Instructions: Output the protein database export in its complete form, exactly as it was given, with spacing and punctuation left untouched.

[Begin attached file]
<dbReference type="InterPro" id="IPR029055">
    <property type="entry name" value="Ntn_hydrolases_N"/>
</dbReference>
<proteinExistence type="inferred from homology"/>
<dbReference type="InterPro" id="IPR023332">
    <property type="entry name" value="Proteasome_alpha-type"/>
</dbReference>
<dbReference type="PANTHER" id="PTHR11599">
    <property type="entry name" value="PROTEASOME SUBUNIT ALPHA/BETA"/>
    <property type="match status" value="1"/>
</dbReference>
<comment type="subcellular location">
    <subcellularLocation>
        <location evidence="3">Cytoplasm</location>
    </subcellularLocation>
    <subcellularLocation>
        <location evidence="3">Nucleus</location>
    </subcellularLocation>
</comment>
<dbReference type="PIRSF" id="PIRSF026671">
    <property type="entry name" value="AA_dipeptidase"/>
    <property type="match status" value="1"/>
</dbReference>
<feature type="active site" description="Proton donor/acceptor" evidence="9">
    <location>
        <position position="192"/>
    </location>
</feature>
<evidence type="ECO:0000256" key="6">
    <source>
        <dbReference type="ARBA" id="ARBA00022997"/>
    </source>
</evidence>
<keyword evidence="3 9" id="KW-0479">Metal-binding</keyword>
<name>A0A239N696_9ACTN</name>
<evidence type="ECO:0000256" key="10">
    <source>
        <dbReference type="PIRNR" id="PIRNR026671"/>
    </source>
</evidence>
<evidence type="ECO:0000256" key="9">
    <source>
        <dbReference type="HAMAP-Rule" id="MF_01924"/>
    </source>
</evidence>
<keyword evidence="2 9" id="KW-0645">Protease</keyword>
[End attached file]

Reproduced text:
<dbReference type="InterPro" id="IPR029055">
    <property type="entry name" value="Ntn_hydrolases_N"/>
</dbReference>
<proteinExistence type="inferred from homology"/>
<dbReference type="InterPro" id="IPR023332">
    <property type="entry name" value="Proteasome_alpha-type"/>
</dbReference>
<dbReference type="PANTHER" id="PTHR11599">
    <property type="entry name" value="PROTEASOME SUBUNIT ALPHA/BETA"/>
    <property type="match status" value="1"/>
</dbReference>
<comment type="subcellular location">
    <subcellularLocation>
        <location evidence="3">Cytoplasm</location>
    </subcellularLocation>
    <subcellularLocation>
        <location evidence="3">Nucleus</location>
    </subcellularLocation>
</comment>
<dbReference type="PIRSF" id="PIRSF026671">
    <property type="entry name" value="AA_dipeptidase"/>
    <property type="match status" value="1"/>
</dbReference>
<feature type="active site" description="Proton donor/acceptor" evidence="9">
    <location>
        <position position="192"/>
    </location>
</feature>
<evidence type="ECO:0000256" key="6">
    <source>
        <dbReference type="ARBA" id="ARBA00022997"/>
    </source>
</evidence>
<keyword evidence="3 9" id="KW-0479">Metal-binding</keyword>
<name>A0A239N696_9ACTN</name>
<evidence type="ECO:0000256" key="10">
    <source>
        <dbReference type="PIRNR" id="PIRNR026671"/>
    </source>
</evidence>
<evidence type="ECO:0000256" key="9">
    <source>
        <dbReference type="HAMAP-Rule" id="MF_01924"/>
    </source>
</evidence>
<keyword evidence="2 9" id="KW-0645">Protease</keyword>